Maintaining catalyst temperature is a critical function of the water cooled reactor design. Virgin reactor catalyst and in-service catalysts that have been subjected to short term exposure to a feedstock bearing no deleterious hydrogen reactants but containing catalyst poisons, such as sulfur, will initiate the hydrogenation reaction upon exposure to feedstock bearing olefins or peak shave gas at temperatures less than room temperature (21° C.). Some reactor catalysts containing noble metals, when subjected to long term exposure to feedstock bearing no deleterious hydrogen reactants but containing poisons, require an elevated temperature to initiate the hydrogen reaction upon re-introduction of feedstock containing deleterious hydrogen reactants and poisons. This minimum temperature is defined, herein, as the light off temperature.
The light-off temperature is functionally dependent on the inlet gas conditions and the inherent physical/chemical properties of the catalyst. The cooled reactor is designed to maintain the catalyst above the light off temperature required by the selected catalyst to initiate the hydrogen reaction after long term exposure to feedstocks bearing no olefins or peak shave gas but containing poisons, such as sulfur, which may inhibit the reaction at room temperature. The light off temperature should be about 100° C. (212° F.).
A second critical function of the cooled reactor design is to limit the maximum temperature within the catalyst bed to prevent catalyst damage or deactivation and to limit the thermodynamic equilibrium olefin slip to acceptable levels. The cooled reactor design for the exemplary embodiment maintains the catalyst temperature between 100° C. (212° F.) and 310° C. (590°) by using cooling water at an inlet temperature between 160° (320°) and 170° C. (338°).
Another critical design feature of the cooled reactor is that it reduces the deleterious hydrogen reactant content of the feedstock to a level which is consistent with the maximum limits for the down stream equipment. The cooling capacity of the cooled reactor must be sized to absorb the heat release associated with at least this minimum deleterious hydrogen reactant conversion. Typically, the maximum limit for the down stream equipment is set by both the inlet feedstock gas temperature to the HDS, and the maximum HDS catalyst bed temperature limit. Typically, the minimum required deleterious hydrogen reactant conversion is 80%, and the cooled reactor is sized to convert 100% of the deleterious hydrogen reactant and to absorb all of the heat release associated with that conversion level.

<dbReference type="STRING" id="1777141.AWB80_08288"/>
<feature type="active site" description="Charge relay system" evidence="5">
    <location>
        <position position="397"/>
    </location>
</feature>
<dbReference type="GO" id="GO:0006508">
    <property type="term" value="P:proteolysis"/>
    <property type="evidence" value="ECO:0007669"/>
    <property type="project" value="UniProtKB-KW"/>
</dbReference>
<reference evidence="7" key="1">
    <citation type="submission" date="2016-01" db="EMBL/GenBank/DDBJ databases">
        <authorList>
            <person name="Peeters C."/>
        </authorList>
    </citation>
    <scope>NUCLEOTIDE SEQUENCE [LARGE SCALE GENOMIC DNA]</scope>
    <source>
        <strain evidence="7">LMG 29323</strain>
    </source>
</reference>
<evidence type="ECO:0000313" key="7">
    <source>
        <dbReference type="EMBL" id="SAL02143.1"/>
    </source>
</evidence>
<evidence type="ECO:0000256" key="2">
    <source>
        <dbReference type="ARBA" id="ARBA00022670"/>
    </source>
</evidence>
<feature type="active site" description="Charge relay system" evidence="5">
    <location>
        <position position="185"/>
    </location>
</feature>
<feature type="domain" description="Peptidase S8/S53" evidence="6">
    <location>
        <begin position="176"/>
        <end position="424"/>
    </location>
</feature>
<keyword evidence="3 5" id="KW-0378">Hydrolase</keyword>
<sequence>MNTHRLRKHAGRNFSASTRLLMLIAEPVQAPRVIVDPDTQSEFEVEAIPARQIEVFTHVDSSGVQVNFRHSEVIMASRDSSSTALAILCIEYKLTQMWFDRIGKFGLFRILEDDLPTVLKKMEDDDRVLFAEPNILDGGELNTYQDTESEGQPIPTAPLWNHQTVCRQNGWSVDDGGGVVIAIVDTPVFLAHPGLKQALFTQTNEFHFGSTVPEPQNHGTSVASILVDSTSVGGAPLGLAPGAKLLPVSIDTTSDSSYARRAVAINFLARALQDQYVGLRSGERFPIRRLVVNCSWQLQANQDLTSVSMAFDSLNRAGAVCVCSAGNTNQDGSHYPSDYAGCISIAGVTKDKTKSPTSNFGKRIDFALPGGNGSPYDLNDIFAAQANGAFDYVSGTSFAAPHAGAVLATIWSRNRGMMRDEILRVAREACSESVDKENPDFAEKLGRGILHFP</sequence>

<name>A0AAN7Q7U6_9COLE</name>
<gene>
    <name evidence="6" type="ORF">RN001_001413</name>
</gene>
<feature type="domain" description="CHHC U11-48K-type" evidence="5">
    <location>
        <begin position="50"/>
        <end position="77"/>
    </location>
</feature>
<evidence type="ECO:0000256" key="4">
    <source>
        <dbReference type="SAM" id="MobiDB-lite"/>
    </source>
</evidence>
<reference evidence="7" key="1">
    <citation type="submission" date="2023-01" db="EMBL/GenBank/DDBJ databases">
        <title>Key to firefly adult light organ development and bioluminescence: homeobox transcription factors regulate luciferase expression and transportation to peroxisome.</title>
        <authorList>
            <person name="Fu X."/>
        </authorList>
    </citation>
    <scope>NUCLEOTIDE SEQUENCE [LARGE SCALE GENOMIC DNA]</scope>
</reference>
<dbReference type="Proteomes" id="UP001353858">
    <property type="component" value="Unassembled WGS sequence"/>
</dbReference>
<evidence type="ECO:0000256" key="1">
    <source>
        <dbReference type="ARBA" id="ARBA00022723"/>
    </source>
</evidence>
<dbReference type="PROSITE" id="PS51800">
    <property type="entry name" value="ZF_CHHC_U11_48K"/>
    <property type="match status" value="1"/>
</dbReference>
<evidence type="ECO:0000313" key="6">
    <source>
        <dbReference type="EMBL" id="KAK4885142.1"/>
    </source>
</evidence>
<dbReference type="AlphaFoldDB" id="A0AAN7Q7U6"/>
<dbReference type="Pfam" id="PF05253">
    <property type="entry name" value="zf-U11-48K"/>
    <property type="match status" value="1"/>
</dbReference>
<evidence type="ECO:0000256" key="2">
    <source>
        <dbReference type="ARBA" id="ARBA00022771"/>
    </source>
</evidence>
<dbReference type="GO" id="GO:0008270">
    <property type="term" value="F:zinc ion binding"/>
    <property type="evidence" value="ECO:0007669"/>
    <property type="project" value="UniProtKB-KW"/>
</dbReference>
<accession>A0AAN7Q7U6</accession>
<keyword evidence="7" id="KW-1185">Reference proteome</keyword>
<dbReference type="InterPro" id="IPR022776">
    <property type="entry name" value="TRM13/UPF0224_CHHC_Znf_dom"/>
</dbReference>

The outflow from the cooled reactor 38 in a conduit 50 may exceed the desired inlet temperature of downstream equipment. A heat exchanger may be used to cool the feedstock, in those instances. In the exemplary embodiment, the exit temperature of the reactor 38 may exceed 215° C. (419° F.), which exceeds the desired inlet temperature of the hydrodesulfurizer 12. A heat exchanger 52 is employed in the preferred embodiment of the design to reduce the temperature of the deleterious hydrogen reactant-depleted feedstock to about 100° C. (212° F.). The heat exchanger may comprise an air cooled radiator in most cases, but if necessary, can comprise a heat exchanger cooled by a liquid coolant in a conduit 55. These and other details are selected as may be suitable for any given implementation of the present modality.
Under most power plant operating conditions, heat exchanger 52 is required to cool the feedstock in order to achieve the desired HDS inlet temperature. Heat exchanger 52 may be omitted for those instances where alternative catalysts in reactor 38 or alternative operating conditions are used, which result in an HDS feedstock inlet temperature low enough so that the HDS catalyst bed will not exceed its maximum temperature limit.
A number of other variations may be made in the details of implementation, when incorporating the modality into a system. For instance, instead of the orifice 30, conduit sizing may be used to provide a reduced flow of H2 when reaction of deleterious hydrogen reactants is not required. In place of the orifice 30, another valve, controllable by the controller 46, may be employed. Or, both functions may be performed by appropriate control of a single valve 31, without the orifice 30.
As shown in
Another embodiment of the invention, illustrated in
The term “non-deleterious” means having the deleterious hydrogen reactants reduced sufficiently so as to not have excessive temperatures in the hydrodesulfurizer as a result of reactions therewith, which typically requires conversion of at least about 80% of the deleterious hydrogen reactants to alkanes or water, for instance.